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Help us keep this a respectfully Foolish area! This is a place for our readers to discuss, debate, and learn more about the Foolish investing topic you read about above. Help us keep it clean and safe. If you believe a comment is abusive or otherwise violates our Fool's Rules, please report it via the Report this Comment Report this Comment icon found on every comment.

  • Report this Comment On May 08, 2010, at 2:38 AM, anuvaka wrote:

    First comment 16 days later?

    Alyce, I think this is indicative of the investors interest in the 'green' economy.

    What is not being understood is the use of less energy helps the bottom line. And it is not just one thing, reducing fixed costs, energy usage, and recycling energy in any form makes the process more efficient therefore more profitable.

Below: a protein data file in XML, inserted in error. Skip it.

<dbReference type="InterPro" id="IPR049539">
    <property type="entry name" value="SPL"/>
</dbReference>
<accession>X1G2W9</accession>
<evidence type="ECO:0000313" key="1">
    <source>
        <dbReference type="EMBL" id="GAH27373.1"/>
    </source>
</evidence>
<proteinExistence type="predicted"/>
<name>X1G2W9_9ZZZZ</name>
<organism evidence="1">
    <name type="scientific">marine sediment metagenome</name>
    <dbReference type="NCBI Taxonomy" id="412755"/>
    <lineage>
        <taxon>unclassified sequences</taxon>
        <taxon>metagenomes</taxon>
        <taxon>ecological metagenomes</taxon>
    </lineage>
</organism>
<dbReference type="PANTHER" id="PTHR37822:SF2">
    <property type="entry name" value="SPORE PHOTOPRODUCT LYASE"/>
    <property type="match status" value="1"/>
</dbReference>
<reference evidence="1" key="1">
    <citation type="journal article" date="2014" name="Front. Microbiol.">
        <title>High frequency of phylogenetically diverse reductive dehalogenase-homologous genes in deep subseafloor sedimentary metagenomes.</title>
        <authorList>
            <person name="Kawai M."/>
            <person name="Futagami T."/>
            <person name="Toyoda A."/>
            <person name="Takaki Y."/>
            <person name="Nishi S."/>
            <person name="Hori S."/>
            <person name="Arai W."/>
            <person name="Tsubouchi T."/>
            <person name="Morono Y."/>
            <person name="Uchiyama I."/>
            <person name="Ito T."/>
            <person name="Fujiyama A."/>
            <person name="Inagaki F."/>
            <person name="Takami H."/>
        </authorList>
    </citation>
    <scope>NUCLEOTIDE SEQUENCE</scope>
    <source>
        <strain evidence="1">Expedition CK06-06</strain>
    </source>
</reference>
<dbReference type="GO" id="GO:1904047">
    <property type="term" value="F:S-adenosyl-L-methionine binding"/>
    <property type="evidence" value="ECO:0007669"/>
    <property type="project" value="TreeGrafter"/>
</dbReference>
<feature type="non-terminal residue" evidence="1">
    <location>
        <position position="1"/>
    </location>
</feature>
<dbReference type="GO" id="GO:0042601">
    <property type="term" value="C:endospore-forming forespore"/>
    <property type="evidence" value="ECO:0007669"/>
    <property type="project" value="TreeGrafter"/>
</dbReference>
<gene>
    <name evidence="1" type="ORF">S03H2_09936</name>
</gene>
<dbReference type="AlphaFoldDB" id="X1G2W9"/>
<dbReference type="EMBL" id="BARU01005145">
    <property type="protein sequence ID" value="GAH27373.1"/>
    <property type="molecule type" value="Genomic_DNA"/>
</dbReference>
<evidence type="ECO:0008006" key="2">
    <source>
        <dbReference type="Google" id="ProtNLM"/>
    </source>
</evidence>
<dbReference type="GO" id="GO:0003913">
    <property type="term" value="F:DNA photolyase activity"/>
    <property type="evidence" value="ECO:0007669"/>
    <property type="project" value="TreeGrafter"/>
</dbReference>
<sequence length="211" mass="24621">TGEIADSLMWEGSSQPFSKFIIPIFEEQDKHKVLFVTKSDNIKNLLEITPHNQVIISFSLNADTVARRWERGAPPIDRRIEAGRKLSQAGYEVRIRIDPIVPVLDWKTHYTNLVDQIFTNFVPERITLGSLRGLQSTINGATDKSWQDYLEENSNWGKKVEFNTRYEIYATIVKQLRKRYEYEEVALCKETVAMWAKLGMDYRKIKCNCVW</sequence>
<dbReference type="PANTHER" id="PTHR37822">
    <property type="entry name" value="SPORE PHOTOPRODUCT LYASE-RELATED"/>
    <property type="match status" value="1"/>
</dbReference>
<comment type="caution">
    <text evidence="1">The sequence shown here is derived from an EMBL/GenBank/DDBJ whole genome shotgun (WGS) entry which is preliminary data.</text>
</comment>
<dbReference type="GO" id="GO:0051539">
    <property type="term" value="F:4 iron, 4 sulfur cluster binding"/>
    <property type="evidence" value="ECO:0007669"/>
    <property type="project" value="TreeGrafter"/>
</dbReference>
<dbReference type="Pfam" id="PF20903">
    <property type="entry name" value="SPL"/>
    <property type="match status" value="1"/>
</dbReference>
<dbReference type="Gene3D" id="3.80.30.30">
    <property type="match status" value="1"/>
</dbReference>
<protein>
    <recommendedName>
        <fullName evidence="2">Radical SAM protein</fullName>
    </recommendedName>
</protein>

It will take a mind-set change to realize these profits. As well as thousands or millions in infrastructure investments. Investments that may not pay back for 10 years.

    I do not see a short term remedy. It will take a long, long view to see the profits of any energy savings which will only be assisted by increasing energy costs.

    jC